When she was a student at Brown University, Professor of English Sarah Gracombe completed an honors thesis as part of her course requirements. The work explored the purpose of art and whether artists have any obligation to society. 

“The project taught me the challenges and pleasures of long-term research,” she said. “I got to collaborate with amazing faculty from the English and Art History departments. That work continues to inform what I do at Stonehill College.”

In her role as director of the Moreau Honors Program (MHP), Gracombe is responsible for engaging students through active learning experiences designed to help them grow as creative and independent thinkers. While she continues building this program, here are 10 things to know about her.

Gracombe chats with a group of students at a welcome luncheon held in August 2022 to celebrate the arrival of the Class of 2026's Moreau scholars. 

1. She loves connecting with students. Gracombe became the director of the MHP in 2021 after leading the Integrating Democratic Education at Stonehill (IDEAS) program for five years. “I was looking for a new challenge and another opportunity to connect with students across disciplines, something I loved doing as director of IDEAS,” she said. “The MHP seemed like the type of program that would allow me to meet, support and work with a variety of interested, interesting students.”

2. She helps scholars discover new ways of thinking. Now settled into her role as director after a year on the job, Gracombe wants to expand the MHP by crafting a curriculum that offers interdisciplinary learning opportunities. “I believe part of my job is to help students think about the ways in which different issues, ideas and lines of inquiry are relevant to their lives and to help them think about how what is relevant to them can be broader and more diverse than they might think,” she said. 

3. She seeks to create dynamic experiences. Though the MHP is primarily known for offering its members rigorous, engaging academic experiences, students enjoy several other benefits, including participation in honors-specific extracurricular activities and leadership grant opportunities. It is Gracombe’s job to ensure these experiences remain available to them. “The program is embedded in and draws beneficially from so many different parts of campus,” she said. “Serving as director has allowed me to interact with a lot of offices, all wanting to help us create the best experience possible.”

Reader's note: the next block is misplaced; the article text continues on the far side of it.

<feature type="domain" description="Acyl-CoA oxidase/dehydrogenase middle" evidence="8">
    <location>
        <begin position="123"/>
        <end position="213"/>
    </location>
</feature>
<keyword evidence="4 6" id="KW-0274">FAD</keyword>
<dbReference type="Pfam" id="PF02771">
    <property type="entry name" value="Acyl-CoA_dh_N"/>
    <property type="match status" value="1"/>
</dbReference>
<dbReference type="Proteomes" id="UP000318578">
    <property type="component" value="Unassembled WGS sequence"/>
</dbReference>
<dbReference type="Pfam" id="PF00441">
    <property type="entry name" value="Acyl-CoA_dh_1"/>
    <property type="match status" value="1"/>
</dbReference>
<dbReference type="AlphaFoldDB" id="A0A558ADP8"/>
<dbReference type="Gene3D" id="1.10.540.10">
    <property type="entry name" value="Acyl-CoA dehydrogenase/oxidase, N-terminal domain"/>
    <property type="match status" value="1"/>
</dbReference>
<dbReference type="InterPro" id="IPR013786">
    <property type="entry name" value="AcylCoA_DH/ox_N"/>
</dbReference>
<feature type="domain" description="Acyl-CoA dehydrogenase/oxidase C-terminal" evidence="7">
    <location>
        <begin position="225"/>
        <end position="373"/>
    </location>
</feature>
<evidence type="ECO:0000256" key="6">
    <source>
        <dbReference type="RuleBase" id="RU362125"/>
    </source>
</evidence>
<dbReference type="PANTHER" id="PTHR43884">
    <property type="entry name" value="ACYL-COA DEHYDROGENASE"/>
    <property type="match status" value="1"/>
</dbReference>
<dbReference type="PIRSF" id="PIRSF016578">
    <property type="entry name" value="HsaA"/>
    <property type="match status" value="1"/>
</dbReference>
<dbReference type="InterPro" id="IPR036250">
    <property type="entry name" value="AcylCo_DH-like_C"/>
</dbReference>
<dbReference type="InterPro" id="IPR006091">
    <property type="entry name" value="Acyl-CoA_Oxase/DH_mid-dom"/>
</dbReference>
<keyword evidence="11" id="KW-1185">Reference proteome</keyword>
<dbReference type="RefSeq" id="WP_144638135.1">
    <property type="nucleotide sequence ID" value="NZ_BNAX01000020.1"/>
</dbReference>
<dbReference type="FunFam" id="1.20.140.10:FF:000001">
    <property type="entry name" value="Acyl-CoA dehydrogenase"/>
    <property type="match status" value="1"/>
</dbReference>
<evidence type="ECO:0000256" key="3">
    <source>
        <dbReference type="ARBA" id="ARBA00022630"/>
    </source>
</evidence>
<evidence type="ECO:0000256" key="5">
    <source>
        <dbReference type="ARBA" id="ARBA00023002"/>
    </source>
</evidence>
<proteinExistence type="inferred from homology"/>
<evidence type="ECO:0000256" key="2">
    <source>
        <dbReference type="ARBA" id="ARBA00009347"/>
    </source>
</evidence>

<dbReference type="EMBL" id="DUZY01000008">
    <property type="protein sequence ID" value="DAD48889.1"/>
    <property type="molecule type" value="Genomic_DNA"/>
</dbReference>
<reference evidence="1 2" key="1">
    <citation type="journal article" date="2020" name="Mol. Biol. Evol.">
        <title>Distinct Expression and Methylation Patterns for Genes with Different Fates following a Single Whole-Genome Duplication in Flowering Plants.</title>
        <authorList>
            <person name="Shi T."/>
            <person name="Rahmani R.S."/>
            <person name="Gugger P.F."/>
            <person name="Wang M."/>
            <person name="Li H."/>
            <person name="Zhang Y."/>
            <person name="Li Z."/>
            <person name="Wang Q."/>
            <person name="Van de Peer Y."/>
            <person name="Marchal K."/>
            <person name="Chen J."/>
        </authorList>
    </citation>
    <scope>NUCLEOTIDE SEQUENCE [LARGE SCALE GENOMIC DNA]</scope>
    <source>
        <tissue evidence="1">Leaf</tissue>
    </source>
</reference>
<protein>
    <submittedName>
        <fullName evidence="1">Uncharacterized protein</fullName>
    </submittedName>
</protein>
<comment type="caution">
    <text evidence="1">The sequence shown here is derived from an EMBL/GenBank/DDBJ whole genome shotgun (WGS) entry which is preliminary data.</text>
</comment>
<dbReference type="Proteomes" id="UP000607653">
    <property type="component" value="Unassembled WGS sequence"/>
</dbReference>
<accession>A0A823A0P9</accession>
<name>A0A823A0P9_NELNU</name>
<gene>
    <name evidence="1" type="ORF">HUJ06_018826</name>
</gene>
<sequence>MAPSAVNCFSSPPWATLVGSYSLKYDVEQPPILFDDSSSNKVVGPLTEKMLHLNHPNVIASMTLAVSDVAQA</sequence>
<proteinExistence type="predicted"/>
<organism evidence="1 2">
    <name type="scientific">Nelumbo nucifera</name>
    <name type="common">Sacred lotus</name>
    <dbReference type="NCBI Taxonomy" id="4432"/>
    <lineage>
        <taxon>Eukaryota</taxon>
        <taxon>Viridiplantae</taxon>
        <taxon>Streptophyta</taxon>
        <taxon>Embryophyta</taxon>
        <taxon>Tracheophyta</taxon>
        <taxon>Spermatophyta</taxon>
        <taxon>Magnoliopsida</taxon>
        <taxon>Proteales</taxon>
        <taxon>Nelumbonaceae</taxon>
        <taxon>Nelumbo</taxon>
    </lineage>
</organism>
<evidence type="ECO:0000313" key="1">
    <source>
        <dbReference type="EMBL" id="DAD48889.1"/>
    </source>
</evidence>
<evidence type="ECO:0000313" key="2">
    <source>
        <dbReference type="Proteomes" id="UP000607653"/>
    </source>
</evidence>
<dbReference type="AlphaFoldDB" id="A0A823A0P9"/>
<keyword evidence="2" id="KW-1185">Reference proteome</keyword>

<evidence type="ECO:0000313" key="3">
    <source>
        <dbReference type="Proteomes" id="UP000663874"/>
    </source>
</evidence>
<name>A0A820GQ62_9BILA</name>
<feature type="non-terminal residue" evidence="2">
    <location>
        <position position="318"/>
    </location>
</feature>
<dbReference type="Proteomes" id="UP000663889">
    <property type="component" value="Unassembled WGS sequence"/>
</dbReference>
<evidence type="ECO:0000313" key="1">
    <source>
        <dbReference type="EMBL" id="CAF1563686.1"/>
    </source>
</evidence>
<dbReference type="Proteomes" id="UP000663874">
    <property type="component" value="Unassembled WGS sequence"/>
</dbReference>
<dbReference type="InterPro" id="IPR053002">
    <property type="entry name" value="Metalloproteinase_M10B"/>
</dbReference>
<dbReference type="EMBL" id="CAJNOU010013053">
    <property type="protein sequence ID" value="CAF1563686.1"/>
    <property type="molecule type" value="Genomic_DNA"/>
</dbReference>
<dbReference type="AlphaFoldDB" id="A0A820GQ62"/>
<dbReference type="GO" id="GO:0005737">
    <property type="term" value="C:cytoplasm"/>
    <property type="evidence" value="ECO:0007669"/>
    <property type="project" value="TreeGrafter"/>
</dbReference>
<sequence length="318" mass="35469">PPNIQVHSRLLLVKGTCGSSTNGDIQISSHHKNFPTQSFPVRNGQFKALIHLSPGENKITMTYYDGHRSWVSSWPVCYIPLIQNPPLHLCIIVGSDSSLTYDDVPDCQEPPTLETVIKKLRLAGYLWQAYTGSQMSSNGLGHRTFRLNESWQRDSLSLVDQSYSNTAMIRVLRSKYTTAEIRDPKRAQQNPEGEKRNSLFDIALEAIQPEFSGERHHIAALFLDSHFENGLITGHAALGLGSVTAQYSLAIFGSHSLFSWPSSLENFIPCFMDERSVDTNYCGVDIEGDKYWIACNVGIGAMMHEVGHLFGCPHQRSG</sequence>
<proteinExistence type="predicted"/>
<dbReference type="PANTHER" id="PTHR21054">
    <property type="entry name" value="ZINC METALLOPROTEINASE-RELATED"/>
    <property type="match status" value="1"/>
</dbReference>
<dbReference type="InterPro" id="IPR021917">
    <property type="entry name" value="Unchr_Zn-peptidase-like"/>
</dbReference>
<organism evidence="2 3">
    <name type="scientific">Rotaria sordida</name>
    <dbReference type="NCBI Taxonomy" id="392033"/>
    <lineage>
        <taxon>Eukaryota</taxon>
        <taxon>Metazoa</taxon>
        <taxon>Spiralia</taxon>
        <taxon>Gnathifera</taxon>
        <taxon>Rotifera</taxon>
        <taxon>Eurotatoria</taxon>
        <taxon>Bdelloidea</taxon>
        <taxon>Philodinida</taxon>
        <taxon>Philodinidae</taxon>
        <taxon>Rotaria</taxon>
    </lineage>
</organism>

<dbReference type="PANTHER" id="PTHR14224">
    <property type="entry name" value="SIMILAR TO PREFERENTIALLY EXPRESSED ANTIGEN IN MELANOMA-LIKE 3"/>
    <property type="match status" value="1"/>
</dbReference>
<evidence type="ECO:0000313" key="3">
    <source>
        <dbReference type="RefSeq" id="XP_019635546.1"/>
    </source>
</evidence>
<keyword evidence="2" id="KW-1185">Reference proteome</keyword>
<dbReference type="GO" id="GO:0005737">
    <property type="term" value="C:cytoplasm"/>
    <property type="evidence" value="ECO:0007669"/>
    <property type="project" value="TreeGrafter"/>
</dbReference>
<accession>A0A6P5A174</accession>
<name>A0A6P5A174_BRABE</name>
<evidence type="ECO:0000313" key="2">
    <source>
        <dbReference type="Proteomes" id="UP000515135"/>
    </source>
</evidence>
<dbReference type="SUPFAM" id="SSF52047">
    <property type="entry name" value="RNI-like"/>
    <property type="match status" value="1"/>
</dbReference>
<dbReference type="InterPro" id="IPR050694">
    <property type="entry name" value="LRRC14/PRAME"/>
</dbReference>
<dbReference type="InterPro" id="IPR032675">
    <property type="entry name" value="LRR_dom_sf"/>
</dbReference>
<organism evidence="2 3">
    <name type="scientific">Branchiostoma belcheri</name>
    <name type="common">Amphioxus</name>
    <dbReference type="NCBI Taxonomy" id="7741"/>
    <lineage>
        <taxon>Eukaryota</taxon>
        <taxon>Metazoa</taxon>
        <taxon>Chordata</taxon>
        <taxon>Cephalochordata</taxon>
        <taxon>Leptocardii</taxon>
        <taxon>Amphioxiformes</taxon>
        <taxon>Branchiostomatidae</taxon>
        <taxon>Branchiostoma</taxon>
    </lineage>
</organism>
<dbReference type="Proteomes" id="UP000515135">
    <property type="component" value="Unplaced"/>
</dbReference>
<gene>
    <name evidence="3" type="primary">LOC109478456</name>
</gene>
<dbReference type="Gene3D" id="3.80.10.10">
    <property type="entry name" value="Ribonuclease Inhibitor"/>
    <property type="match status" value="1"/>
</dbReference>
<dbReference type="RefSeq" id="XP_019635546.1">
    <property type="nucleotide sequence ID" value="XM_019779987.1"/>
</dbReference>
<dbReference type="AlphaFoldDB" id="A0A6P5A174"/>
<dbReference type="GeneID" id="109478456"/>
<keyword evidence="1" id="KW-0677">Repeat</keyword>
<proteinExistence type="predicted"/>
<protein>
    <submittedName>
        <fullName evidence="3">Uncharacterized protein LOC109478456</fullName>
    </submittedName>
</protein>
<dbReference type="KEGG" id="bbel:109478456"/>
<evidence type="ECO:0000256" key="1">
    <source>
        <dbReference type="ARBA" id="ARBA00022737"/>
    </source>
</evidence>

4. She is a collaborator. The Office of Undergraduate Admission is one of the many departments with whom Gracombe collaborates. Together, they decide who is admitted to the MHP upon acceptance to Stonehill. “Moreau scholars are students who aren’t only motivated by academic success, but also by intellectual curiosity,” she said. “We value students who are engaged with and informed about local communities and global issues.” 

5. She was destined to teach. Coming from a family full of teachers, including a father who was a professor of electrical engineering, Gracombe always had an inkling that she would become an educator. “I grew up with a respect for learning and an enthusiasm for what it means to invite other people into the process,” she said. “I’ve always loved having the opportunity to talk about books, culture and history. I knew I wanted to explore that in some way through my work.” 

Gracombe peruses a 19th century journal in the MacPháidín Library. 

6. She has worked outside of academia. Before becoming a professor, Gracombe completed an internship with the National Endowment for the Arts in Washington, D.C. This federal agency funds projects meant to help all Americans find opportunities for arts participation. After that experience, she spent some time working for a cultural policy think tank based in the nation’s capital. 

7. She believes challenge and comfort go hand in hand. Gracombe has taught English courses at Stonehill since 2005. During her tenure, she has learned an important lesson about challenging herself and others. “Challenge and comfort are not mutually opposed, but mutually supportive,” she said. “While we need to push students to question their own assumptions and develop their ideas further, we also need to create an environment of support and inclusivity.”

8. She is fascinated by Victorian England. Much of Gracombe’s work as a literary scholar has focused on the 19th century. She often teaches courses that explore the interaction of Victorian literature and important issues tied to the era’s culture, such as national identity or psychology.  “There’s something about the Victorian period that’s both uncannily familiar, but also different,” she said. “This period has had a tremendous influence on the structures of our lives, the way we think, communicate, and understand our place in the world.”

9. She is not scared of vampires. As she is so drawn to the Victorian era, one might assume that Gracombe’s favorite book to teach would be something like Great Expectations or Jane Eyre; while she enjoys those works, one of her favorite novels to teach is Bram Stoker’s Dracula. “The novel makes us ask questions about mental health, what it means to desire something that is considered taboo, encountering other cultures, and the pressures of colonialism,” she said.

10. She enjoys the great outdoors. When she is not working, Gracombe enjoys staying active. “My family and I got to hike in the Rockies during the summer of 2022,” she said. “We had never been there before. We loved it. It was so beautiful.”

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